Anyone who’s ever done an organised tour will know the host or tour guide can make or break the experience. That’s why it pays to book a Great Barrier Reef tour with one of the Master Reef Guides, the official ambassadors of the world’s most famous reef.
Just as national parks have rangers, and the outback has Savannah Guides, as of 2019 the Great Barrier Reef has Master Reef Guides, who are certified champions of the World Heritage-listed wonder.
To earn their title they’ve been nominated, trained and then accredited for their skills in interpreting, storytelling and sharing the wonders of the Great Barrier Reef World Heritage Area.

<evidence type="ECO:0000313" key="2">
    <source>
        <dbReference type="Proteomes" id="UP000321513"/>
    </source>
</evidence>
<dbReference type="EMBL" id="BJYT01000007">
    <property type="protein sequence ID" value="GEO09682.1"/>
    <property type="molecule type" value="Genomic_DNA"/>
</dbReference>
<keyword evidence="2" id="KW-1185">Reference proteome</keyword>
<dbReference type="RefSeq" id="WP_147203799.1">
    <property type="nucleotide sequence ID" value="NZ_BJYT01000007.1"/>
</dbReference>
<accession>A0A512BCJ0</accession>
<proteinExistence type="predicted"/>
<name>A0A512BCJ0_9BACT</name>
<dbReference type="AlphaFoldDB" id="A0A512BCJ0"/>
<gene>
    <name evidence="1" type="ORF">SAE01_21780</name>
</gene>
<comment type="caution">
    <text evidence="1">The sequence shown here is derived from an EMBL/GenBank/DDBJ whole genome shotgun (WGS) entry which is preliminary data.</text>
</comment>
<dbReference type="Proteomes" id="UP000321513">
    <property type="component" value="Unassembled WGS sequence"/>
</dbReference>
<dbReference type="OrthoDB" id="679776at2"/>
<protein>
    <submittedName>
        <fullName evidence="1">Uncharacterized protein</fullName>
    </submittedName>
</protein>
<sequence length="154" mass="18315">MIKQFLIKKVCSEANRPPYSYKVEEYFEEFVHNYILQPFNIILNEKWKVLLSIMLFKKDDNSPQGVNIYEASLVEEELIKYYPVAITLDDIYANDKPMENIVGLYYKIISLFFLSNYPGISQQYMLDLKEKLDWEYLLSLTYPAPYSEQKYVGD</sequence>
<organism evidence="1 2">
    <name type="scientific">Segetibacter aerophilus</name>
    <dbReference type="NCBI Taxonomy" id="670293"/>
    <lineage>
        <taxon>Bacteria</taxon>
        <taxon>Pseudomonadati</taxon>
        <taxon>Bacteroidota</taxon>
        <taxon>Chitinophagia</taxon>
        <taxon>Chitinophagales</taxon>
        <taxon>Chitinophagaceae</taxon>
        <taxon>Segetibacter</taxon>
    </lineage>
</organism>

To make the most of your Great Barrier Reef experience, why not discover the World Heritage-listed icon with someone who’s wildly passionate about it, and book a reef experience with a Master Reef Guide?
What is a Master Reef Guide?
Master Reef Guides aren’t your normal tour guides – they are recognised as the reef’s best storytellers. To be adorned with the Master Reef Guide navy polo shirt, they have to be accredited by the Great Barrier Reef Marine Park Authority, Association of Marine Park Tourism Operators and Tourism and Events Queensland – three organisations on a mission to equally protect and promote the Australia’s most famous natural icon.